In light of the COVID-19 pandemic, SMEs and MSMEs are most prone to its ripple effect. Policy intervention has been of utmost importance to keep this field afloat. For this, the Government of India (GoI) has adeptly introduced a slew of strategic measures and modifications to legislation to shield small and medium businesses and combat the slowdown.
For businesses and decision-makers, it is crucial to be very vital to have an understanding of the various measures adopted by the govt and the way they will address the multiple challenges that organizations may face during this critical period.
Key Regulations for SMEs and MSMEs since Covid-19 Breakdown
- The Government has introduced numerous reliefs at the doorstep of the MSMEs to revive their business, such as:
- The Ministry of MSMEs has issued a notification that notifies the factors for calculating investment and turnover to see whether the enterprise falls within the boundaries of the revised definition of MSME.
- A much-required relaxation for MSME on the tax front came as an announcement that grants further extensions to varied deadlines under taxation and Benami laws.
- The Government has also introduced some crucial relaxations which are:
- The maturity date for the tax return for the FY 2019-20 has been extended to November 30, 2020;
- The date for furnishing of TDS/TCS statements and issuance of TDS/TCS certificates of the FY 2019- 20 has been extended to July 31, 2020, and August 15, 2020, respectively;
- Under the Vivad se Vishwas Scheme, the declaration and payment can now be made up to December 31, 2020, without any additional charge.
Further, various notifications and circulars were issued for compliance relaxation under the GST law and SMEs and MSMEs. Another crucial point to notice is that a reduced TDS rate for specified non-salaried payments to residents and specified TCS rates by 25% for the period from May 14, 2020, to March 31, 2021. This move becomes beneficial to the taxpayer and, at an equivalent time, provides more liquidity to the hands of the receiver.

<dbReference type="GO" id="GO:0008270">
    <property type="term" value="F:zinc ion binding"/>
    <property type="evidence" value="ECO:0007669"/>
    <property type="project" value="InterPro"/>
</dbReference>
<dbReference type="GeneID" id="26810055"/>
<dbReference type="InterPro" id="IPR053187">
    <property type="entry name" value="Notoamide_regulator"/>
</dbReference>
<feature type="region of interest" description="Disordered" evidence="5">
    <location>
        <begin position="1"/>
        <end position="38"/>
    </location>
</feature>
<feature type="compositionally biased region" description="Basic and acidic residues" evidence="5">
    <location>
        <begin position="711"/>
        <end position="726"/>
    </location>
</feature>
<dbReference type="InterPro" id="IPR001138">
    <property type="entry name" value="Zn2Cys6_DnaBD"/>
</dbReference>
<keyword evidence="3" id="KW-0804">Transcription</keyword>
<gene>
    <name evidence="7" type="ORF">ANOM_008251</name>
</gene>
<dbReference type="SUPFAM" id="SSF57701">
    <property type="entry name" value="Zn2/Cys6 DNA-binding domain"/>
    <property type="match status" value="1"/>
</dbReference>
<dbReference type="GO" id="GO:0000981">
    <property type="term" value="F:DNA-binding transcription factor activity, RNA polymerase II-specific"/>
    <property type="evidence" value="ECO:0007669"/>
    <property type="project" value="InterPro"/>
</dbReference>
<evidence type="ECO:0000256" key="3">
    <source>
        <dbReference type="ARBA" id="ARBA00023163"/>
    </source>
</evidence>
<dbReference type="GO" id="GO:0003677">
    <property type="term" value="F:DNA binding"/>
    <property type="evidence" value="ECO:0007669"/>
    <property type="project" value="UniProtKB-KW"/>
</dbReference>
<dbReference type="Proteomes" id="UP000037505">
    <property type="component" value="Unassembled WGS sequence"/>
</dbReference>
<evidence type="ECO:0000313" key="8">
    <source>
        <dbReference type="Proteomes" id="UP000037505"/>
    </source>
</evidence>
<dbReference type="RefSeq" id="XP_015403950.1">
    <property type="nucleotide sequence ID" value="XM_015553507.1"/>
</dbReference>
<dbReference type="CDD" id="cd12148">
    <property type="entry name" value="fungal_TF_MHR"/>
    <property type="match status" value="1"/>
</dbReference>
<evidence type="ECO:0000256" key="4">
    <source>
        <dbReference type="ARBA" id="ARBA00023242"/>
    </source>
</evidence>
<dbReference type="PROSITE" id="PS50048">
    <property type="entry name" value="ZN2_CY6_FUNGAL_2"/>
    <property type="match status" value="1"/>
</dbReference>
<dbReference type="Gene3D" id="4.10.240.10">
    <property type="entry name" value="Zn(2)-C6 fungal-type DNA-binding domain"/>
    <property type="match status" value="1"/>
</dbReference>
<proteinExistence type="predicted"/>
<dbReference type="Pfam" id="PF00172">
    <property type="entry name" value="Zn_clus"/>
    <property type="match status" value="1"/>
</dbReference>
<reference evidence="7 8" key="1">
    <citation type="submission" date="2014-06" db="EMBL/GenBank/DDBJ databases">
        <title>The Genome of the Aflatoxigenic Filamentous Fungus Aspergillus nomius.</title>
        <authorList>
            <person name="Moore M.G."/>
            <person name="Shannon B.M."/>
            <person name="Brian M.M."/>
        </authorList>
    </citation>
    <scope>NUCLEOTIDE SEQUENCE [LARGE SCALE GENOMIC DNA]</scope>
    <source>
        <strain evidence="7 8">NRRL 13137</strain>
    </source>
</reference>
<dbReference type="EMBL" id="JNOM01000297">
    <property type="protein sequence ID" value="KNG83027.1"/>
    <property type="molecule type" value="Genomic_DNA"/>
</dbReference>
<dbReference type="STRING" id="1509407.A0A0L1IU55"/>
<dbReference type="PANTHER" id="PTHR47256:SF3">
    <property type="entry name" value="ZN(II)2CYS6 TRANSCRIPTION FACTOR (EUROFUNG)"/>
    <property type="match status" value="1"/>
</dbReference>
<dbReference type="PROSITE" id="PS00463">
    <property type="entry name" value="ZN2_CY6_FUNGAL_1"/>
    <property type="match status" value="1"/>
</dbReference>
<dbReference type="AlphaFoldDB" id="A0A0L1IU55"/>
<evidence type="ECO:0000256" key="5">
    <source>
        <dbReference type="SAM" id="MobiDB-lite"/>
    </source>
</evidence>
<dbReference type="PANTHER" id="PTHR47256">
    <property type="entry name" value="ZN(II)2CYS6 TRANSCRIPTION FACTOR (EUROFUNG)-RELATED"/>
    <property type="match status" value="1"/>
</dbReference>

From a compliance point, the Ministry of Corporate Affairs issued The Companies Fresh Start Scheme, 2020and revised the LLP Settlement Scheme, 2020, to incentivize compliance and reduce the compliance burden by providing a one-time waiver of additional filing fees for delayed filings.
Modifications to the Insolvency Laws
The Ministry of Finance raised the minimum threshold to initiate insolvency proceedings to Rs. 1 crore from Rs 1 lakh, which largely insulates SMEs and MSMEs. The high point prevents the debtors from triggering an insolvency proceeding post-March 24, 2020, against the MSMEs who have defaulted with a minimum amount of Rs. 1 lakh March 24, 2020.
As a subsequent step, the govt introduced an Ordinance that suspends the initiation of a company insolvency resolution process for any default arising on or after March 25, 2020, for six months. This can be of great help to SMEs and MSMEs to revive their business because the lenders cannot file for insolvency proceedings against the borrowers for any default. On the other hand, the borrowers won’t be ready to declare bankruptcy during this era.
Relief Measures by the Reserve Bank of India (RBI)
The RBI announced specific relief measures that are beneficial for the MSME sector, such as
- Reduction of Cash Reserve Ratio (CRR) of all banks;
- A moratorium of 6 months on payment of all installments of term loan till August 31, 2020, and
- Reduction within the fixed reverse repo rate under the Liquidity Adjustment Facility (LAF) by 25 basis points.
The rate cuts will reduce the borrowing costs for MSMEs and also the moratorium will ease the financial pressure on the SMEs and MSMEs.